Who is the Driver in a Driverless Car?

December 8, 2015
| ByMadison

We recently read an article about who is liable in an accident where the car involved has no driver. Is it the fault of the other driver, or the car manufacturer? Perhaps the manufacturer who supplied the parts for the driverless system, or the company who surfaced the road should take the blame? There is all manner of possible scapegoats to consider in this scenario.

Thankfully, this is not yet an issue since driverless cars are still very new, but this article got us thinking more deeply about the issue of liability and how it might apply to our industry.

Do you trust technology?

Due to the rapid increase in system capability and systems replacing many of our traditionally human roles, consumers have to place increased trust in the technology that surrounds our daily lives. However, should consumers be placing trust in technology or should their trust be with the providers?

What happens when something goes wrong?

When something goes wrong, the people with the issue – in the example above, the passengers in the driverless car immediately want someone to blame for their misfortune. This is a universal truth of consumers in any industry, including the recognition space. If the technology fails and there is no obvious source to blame, or no one is taking responsibility for the problem, customers will quickly lose faith in the service or product and may even take their business elsewhere.

Trust your provider not the technology

As it mentions in the article above, Volvo is one of the first companies to take full responsibility for their driverless cars if they are involved in accidents. This is a big step in the ever-increasing technological world where many things are created or supplied by many different suppliers, and responsibility for issues is becoming less obvious.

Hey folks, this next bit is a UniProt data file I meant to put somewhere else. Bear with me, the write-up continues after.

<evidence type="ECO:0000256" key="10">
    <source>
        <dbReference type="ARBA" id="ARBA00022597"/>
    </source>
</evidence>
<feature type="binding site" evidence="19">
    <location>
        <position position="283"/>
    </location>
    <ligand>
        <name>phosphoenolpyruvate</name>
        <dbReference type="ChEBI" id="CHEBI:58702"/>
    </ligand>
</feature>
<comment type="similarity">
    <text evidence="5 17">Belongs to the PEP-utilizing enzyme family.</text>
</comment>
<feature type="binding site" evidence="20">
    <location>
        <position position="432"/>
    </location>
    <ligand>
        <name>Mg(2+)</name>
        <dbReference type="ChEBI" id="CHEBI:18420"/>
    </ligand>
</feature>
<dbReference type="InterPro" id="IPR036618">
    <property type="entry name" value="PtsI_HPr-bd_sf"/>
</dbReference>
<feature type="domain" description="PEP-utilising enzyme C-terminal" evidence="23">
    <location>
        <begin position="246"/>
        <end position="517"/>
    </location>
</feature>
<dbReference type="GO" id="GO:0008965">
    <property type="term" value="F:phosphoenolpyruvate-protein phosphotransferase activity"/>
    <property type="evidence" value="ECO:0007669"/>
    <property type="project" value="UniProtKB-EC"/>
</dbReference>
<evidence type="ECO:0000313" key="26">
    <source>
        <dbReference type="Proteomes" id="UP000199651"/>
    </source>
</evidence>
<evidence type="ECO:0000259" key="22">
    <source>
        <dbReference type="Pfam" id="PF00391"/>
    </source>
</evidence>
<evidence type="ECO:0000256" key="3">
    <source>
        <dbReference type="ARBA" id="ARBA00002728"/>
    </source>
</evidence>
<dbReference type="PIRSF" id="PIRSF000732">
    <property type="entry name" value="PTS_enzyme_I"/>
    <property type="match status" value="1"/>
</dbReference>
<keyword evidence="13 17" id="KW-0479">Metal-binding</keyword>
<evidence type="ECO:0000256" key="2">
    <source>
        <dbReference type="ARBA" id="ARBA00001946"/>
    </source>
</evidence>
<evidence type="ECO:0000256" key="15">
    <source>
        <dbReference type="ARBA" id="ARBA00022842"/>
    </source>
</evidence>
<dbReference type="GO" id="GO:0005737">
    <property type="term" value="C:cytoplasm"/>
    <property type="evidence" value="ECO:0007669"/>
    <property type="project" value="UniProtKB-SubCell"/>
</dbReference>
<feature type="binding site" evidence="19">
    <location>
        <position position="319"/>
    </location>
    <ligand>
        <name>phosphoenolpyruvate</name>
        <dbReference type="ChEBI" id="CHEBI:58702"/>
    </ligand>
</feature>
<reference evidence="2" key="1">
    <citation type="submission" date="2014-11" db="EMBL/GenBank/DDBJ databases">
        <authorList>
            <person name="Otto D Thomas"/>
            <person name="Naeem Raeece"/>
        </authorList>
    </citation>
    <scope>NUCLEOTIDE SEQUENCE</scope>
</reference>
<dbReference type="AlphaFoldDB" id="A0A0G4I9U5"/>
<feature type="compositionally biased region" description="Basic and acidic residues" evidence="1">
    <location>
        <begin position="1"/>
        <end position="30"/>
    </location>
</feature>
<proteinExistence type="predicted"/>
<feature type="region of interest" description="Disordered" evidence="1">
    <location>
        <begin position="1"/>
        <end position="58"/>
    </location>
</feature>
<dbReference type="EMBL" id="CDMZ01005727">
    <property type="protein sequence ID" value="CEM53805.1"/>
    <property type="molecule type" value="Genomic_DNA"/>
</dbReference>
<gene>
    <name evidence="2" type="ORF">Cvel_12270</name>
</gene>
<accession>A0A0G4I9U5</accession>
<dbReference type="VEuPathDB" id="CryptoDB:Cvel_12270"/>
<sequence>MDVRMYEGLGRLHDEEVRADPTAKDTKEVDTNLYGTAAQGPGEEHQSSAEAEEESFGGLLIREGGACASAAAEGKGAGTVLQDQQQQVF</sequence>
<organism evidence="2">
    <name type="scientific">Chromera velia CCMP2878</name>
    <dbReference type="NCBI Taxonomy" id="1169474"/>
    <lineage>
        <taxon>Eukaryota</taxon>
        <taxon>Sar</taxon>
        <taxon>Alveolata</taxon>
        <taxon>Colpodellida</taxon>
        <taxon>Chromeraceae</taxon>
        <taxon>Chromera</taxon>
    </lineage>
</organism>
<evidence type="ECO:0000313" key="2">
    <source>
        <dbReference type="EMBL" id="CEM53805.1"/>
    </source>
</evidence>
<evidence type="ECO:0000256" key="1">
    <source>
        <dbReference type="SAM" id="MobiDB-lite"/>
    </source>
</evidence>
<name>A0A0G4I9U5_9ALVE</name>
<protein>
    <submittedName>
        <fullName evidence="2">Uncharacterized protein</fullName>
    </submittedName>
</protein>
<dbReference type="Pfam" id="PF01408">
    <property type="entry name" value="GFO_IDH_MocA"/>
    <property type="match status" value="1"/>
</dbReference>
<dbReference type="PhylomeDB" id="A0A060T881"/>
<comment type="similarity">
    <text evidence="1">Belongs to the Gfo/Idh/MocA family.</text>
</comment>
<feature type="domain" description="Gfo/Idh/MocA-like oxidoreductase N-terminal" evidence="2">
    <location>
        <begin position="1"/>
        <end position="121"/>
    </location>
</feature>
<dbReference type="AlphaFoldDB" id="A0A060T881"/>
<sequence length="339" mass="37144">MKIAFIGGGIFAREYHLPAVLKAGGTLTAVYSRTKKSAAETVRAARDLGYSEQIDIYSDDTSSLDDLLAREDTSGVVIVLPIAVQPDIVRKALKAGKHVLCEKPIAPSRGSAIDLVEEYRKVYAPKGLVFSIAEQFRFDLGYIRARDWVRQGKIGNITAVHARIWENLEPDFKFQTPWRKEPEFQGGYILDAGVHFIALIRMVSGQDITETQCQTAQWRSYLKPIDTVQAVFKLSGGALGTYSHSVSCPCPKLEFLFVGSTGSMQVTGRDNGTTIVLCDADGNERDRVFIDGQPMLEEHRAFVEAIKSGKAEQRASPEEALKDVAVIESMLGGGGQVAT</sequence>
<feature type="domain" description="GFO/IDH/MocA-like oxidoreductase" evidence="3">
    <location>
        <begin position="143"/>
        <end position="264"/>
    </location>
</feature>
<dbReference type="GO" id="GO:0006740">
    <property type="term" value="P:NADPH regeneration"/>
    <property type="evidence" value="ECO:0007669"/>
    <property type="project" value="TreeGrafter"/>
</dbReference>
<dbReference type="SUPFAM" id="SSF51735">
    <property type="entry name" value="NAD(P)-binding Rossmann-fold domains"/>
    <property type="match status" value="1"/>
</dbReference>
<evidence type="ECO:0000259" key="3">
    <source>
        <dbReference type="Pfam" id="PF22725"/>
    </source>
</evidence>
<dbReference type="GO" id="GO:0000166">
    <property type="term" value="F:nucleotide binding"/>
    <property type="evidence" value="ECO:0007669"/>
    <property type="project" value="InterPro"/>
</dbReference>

As a consumer, if you purchase products or solutions from an organization that takes responsibility up front if things go wrong, you can feel safe in the knowledge that you can at least trust your technology provider, even if the technology fails. Coupled with your provider taking ownership for technology failures if they occur, these are some of the other factors consider when looking for a technology provider for your workplace or home needs:

  • Assess the reliability of and consistency in delivery of your supplier from their other customers. Does it fill you with confidence?
  • Are they good communicators? Sometimes technology breaks and technology providers can’t always pinpoint the cause immediately.

However, the communication from your provider during difficult times is what will help you both through the pain points.

Final thoughts

It is difficult to place complete trust in the increasingly complex technological systems available to us today, but by paying attention to the factors above you can ensure that you make the most appropriate decision for your business needs.

If something goes wrong with your technology, who’s going to step up to the plate? Do you have a trusted provider who’s going to take the right steps to ensure the reliability of the technology and provide timely support and communication if something goes wrong? Ask yourself these questions before a problem arises to help prevent problems in the future.

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